The initial outlay would be -$338,000 (846 times 400), the annual expenditure for long-term holding would be -$617,000 per year (846 times 730) and the revenue from grazing would be +$13,000 per year (846 times 16).

The grazing fee would have to be raised to at least $65 per AUM to make the program economically viable (internal rate of return greater than zero), a 4,700 percent increase from the current amount.

Corolla Stallions Spar for Mares

Good grief, people are shocked when horses act like horses.  An incident described as a ‘vicious brawl’ was captured on film and reported yesterday in The News & Observer of Raleigh, NC.  The story was also picked up by other news outlets.

“It’s completely natural and a behavior that we like to see,” said one person interviewed for the story, suggesting that the fertility control program hasn’t totally screwed up the herd, at least not yet.

Last month, the same individual blamed the occurrence of ‘swamp cancer’ at the OBX on climate change.

Wild Horse Overpopulation?

Congress tells the BLM to fix the wild horse ‘problem.’  Let’s look at the numbers.

Data from this post and this post, rounded, lands managed by the BLM:

  • 9 million AUMs per year currently used by livestock
  • 12 million AUMs per year available to livestock
  • 155 million acres of public lands available to livestock
  • 71,000 wild horses and burros currently on public lands
  • 27,000 wild horses and burros allowed on public lands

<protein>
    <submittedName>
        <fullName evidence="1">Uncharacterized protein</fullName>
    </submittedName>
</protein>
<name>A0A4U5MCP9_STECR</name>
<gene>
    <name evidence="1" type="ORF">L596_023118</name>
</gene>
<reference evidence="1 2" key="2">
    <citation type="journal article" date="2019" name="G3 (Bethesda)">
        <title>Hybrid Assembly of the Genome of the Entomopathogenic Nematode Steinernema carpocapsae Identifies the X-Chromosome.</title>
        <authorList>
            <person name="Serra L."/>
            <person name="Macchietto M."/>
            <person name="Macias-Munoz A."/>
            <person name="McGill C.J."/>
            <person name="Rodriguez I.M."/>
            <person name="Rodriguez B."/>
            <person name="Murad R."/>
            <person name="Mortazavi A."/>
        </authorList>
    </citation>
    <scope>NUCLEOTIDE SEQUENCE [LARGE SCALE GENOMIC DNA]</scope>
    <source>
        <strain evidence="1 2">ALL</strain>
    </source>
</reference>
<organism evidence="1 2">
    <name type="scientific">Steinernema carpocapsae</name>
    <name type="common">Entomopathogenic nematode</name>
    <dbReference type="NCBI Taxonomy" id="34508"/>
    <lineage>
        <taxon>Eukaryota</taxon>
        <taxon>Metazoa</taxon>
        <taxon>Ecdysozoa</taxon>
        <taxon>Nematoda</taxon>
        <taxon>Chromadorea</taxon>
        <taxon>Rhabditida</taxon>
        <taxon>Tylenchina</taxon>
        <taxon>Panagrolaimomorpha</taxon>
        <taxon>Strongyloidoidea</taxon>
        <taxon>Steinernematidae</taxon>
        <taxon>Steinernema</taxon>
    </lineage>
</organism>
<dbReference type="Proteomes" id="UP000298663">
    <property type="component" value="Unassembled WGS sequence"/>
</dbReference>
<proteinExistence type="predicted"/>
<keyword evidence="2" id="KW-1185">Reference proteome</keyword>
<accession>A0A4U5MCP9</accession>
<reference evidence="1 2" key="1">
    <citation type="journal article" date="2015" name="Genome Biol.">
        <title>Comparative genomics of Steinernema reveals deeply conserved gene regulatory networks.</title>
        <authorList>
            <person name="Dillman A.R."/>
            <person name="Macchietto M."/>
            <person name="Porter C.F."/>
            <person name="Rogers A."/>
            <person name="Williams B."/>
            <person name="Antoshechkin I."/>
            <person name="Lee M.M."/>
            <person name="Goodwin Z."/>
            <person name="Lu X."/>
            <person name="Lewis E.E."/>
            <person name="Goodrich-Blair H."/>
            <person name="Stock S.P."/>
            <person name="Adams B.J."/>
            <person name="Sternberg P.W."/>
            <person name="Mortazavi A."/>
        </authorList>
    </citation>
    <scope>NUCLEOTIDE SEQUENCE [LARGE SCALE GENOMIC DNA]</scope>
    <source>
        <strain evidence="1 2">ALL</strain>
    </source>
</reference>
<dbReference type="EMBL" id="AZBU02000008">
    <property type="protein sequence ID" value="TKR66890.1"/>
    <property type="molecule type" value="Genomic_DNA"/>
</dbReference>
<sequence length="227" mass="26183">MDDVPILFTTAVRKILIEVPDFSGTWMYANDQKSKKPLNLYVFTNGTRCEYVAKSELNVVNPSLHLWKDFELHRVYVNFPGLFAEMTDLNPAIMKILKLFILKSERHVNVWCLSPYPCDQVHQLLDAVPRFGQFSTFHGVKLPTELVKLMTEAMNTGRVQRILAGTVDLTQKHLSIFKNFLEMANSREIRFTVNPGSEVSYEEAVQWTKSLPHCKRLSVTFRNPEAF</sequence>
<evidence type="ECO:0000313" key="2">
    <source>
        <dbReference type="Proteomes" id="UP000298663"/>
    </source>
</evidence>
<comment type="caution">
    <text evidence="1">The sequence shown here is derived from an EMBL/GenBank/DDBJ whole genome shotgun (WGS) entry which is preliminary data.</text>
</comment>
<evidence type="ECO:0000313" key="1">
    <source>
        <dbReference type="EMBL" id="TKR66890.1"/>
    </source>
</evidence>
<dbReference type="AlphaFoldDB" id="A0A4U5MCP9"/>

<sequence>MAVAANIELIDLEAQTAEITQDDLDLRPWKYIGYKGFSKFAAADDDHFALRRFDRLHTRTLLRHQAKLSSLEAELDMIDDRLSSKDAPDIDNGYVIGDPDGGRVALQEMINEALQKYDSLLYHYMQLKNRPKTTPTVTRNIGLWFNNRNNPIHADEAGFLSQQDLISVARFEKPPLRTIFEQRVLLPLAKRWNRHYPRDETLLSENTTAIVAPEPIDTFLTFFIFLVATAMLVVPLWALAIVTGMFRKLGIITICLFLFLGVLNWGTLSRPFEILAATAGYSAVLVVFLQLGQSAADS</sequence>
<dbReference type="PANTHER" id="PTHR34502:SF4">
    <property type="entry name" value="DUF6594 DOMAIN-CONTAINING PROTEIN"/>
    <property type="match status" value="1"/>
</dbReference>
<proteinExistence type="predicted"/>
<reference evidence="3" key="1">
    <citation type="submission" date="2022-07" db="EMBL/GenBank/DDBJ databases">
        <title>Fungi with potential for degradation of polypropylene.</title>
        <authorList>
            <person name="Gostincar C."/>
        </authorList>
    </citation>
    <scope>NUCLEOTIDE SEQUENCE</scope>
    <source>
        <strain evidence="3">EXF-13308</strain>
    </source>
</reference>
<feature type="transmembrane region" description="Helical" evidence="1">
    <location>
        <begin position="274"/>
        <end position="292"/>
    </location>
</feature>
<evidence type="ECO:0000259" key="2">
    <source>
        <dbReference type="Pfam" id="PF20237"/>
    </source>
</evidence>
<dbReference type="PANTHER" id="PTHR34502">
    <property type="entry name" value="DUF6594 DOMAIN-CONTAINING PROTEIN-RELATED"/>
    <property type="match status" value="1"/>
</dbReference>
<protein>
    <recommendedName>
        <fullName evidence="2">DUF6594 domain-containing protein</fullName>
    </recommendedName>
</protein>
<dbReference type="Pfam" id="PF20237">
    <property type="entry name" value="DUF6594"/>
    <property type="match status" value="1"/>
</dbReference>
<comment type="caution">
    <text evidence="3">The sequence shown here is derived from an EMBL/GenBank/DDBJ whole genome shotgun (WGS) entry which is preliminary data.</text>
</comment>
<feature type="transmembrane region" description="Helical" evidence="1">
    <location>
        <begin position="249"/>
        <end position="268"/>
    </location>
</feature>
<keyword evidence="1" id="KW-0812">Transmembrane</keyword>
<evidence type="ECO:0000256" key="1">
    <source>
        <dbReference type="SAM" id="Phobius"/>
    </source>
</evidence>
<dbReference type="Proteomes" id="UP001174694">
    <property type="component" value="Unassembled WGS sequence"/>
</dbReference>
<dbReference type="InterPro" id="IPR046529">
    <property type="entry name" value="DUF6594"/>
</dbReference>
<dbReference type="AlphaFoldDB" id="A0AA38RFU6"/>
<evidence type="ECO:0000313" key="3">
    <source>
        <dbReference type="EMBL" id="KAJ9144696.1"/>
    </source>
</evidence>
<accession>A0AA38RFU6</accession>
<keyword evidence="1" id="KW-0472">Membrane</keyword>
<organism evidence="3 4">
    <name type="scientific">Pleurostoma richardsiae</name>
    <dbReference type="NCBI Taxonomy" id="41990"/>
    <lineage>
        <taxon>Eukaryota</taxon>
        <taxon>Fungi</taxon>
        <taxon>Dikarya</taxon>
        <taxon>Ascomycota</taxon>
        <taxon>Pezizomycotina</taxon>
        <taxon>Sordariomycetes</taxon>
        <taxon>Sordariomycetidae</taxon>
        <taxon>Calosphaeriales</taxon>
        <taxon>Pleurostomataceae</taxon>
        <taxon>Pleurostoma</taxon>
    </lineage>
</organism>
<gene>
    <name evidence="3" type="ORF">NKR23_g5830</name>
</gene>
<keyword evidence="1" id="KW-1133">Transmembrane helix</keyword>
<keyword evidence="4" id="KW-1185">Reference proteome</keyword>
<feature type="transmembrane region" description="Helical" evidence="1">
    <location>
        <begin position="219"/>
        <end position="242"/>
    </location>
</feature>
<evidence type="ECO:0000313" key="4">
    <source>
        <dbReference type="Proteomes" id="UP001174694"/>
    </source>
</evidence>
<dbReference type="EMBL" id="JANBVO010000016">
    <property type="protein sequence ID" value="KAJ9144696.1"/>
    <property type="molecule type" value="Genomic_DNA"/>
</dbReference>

• 27 million acres of public lands available to wild horses and burros

Assumptions:

  • Livestock graze 6 months per year
  • Horses and burros graze 12 months per year

AUM consumption, current conditions:

  • 9 million AUMs per year allocated to livestock
  • 0.85 million AUMs per year allocated to wild horses and burros

Animal population, current conditions:

  • 1.5 million cow/calf pairs
  • 0.071 million horses and burros

Population density, current conditions:

  • 9.7 cow/calf pairs per thousand acres
  • 2.6 horses and burros per thousand acres

Graphical summary:

Wild Horse Overpopulation Current-1

AUM consumption, planned:

  • 12 million AUMs per year allocated to livestock
  • 0.32 million AUMs per year allocated to wild horses and burros

Animal population, planned:

  • 2 million cow/calf pairs
  • 0.027 million horses and burros

Population density, planned:

  • 12.9 cow/calf pairs per thousand acres
  • 1 horse or burro per thousand acres

Graphical summary:

Wild Horse Overpopulation Planned-1

There is no wild horse problem, only a livestock problem.  Thanks to the public-lands ranchers, the contractors, the trade groups, their cheerleaders and political allies—all working together to eradicate wild horses and burros—on land that belongs to you.

Letter to Editor Reveals Truth About Colville Roundup

Tribal leaders have great plans for the future, so they rewrite the law to suit their agenda and the horses are gone.  Sound familiar?

Where are they getting the money to pay the contractor?  Did they receive a ‘donation’ from the federal government?

Refer to the letter titled ‘Amendment to horse capture law: Horses being slaughtered for damage caused by cattle, logging, pollution’ in yesterday’s edition of The Safety Valve in The Wenatchee World.

RELATED: Colville Gather Underway.